Apr 29, 2018

A Good Booth Shot is a Must!

1 comment

If you want to move your art fair career forward, a good booth shot is a must. Learn about it here. Share your experiences too.

Apr 29, 2018


How to Take a Great Booth Picture


The importance of a good booth picture How important is the booth photo? Besides the artwork images, the booth image can easily make or break an artist’s career doing art shows by keeping you out of even the shows that are considered easy to get into. Some artists spend a great deal of money having their artwork photographed but don’t even think of improving their booth picture until they start an application, if they even think about it at all. Like the art images, the booth image needs to be read easily without causing the jurors to spend even an extra second understanding exactly what they’re seeing. They should glance at it, consider it professional looking, and then spend their time evaluating your artwork images.

For the shows that project the images, the jurors are seeing all the images simultaneously for not more than 20 seconds and sometimes closer to 10 seconds. If you don’t think that the booth image is that important, attend an open jury and view your competitor’s images, or attend a mock (image evaluation) jury and listen to the critiques of the jurors.

Tips on how to take a good booth image The best place to photograph your booth is not at an art show where you don’t have control over the environment or the weather. It’s better to set it up for the picture at home on an overcast or cloudy day so there is even lighting and no sun streaks which might draw the juror’s eyes. Make sure not to have any signs, identification, ribbons and especially no people in the booth picture. I’ve seen booth pictures with so many people in the booth that you couldn’t tell what they were selling. When asked why, the artist told me that they thought to have a better chance of getting in if their artwork was popular. I’ve also seen pictures of an empty canopy because the artist didn’t understand that they actually had to show their artwork in the booth picture.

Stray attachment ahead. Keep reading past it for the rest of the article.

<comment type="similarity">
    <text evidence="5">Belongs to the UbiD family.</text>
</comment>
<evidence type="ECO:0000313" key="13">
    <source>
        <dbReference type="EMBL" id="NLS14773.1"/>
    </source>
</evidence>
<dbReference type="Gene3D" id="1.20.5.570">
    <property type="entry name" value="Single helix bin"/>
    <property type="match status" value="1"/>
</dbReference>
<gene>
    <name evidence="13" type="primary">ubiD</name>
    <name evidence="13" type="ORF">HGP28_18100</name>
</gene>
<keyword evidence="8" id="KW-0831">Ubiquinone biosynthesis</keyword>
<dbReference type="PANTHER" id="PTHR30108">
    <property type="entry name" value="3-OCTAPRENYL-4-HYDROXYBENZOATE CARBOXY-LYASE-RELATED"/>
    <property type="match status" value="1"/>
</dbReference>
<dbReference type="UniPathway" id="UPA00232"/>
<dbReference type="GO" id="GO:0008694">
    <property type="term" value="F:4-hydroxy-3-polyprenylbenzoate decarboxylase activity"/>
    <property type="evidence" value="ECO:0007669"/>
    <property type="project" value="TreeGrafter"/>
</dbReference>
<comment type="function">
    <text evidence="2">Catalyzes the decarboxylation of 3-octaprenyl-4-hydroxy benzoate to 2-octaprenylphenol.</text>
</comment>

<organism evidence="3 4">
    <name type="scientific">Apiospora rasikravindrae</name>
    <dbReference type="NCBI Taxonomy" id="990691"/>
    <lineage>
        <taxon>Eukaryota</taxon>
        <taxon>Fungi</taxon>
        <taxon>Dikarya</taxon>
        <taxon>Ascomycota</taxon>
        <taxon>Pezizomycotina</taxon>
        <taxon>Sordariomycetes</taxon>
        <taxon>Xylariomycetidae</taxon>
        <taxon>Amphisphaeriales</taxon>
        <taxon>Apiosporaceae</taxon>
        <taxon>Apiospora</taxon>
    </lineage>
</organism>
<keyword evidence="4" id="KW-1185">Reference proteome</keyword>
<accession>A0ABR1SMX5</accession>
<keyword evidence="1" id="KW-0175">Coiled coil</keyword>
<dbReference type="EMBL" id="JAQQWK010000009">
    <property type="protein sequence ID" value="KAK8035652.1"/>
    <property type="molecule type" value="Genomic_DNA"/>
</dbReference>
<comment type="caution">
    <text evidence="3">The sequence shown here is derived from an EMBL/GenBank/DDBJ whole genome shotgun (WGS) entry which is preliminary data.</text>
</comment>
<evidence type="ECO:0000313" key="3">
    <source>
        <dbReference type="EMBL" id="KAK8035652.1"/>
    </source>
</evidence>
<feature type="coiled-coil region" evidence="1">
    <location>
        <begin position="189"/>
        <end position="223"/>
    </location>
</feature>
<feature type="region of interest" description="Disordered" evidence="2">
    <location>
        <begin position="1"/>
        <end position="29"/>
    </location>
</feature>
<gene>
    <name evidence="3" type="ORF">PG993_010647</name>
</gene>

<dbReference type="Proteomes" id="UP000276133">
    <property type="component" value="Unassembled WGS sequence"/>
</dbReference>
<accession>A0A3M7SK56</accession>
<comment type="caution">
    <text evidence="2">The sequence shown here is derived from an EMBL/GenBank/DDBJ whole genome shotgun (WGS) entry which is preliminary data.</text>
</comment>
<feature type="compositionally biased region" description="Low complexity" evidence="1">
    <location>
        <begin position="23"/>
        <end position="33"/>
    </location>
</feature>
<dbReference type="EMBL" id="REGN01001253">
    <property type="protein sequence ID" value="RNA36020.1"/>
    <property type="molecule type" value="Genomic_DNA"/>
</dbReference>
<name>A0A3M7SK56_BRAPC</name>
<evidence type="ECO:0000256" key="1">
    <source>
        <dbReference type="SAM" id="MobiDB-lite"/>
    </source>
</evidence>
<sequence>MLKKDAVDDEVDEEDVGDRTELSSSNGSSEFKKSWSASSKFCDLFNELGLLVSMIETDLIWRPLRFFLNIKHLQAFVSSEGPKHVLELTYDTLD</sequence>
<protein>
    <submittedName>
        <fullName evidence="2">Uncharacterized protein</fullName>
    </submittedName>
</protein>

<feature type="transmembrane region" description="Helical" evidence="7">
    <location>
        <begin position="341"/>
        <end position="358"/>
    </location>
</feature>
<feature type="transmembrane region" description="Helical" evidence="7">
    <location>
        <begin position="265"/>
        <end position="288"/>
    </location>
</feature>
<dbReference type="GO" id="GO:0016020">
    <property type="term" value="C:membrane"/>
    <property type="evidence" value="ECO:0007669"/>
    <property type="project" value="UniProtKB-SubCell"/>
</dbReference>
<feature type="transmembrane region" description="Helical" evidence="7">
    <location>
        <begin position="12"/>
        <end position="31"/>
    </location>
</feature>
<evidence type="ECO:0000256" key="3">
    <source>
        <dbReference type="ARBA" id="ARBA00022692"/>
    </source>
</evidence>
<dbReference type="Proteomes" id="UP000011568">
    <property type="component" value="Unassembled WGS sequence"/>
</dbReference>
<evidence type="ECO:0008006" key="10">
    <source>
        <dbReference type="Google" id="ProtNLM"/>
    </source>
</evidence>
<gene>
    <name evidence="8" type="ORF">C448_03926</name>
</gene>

Setting the booth up The canopy must be white and all three walls need to be seen in the picture. The sides of the canopy need to be in place so there is nothing distracting showing through the booth to draw the juror’s eyes. You can shoot two walls from a corner but still need to see along the third wall to satisfy the three walled booth picture requirement. The last thing you want is to be forced to create different booth pictures for each application. The floor must be clean of debris and leaves or put down a carpet.

Arranging the artwork If you’re photographing 2D work it’s best to take the glass out of the frames to eliminate reflections before shooting. If you have multiple pieces on each wall, line up the tops of pieces on the top row so they are all at the same top height around the booth. It makes the booth look more professional and enables the juror’s eyes to flow. And a symmetrical looking booth reads easier and looks more professional. If you use bins to display unframed art, make sure to include bin(s) in the booth picture. The booth picture needs to be representative of how your booth will look at a show. If you’re photographing 3D work and are using tables, consider hanging large photographs of your pieces to take up wall space and make the booth look fuller. Think of it as a way to show the jurors additional jury images. If you use tables with covers, make sure the covers are wrinkle free. Consider using pedestals or desks from Pro Panels or Armstrong Display. Or at least raise your table height to approximately 40 inches. If possible, don’t have objects overlapping from the camera position and make sure everything in the booth faces the camera. Consider the camera position as the juror’s perspective, not how you normally set up the booth.

Setting the camera Use a tripod. It eliminates camera movement and it’s the only way to check object placement from the camera angle before you shoot.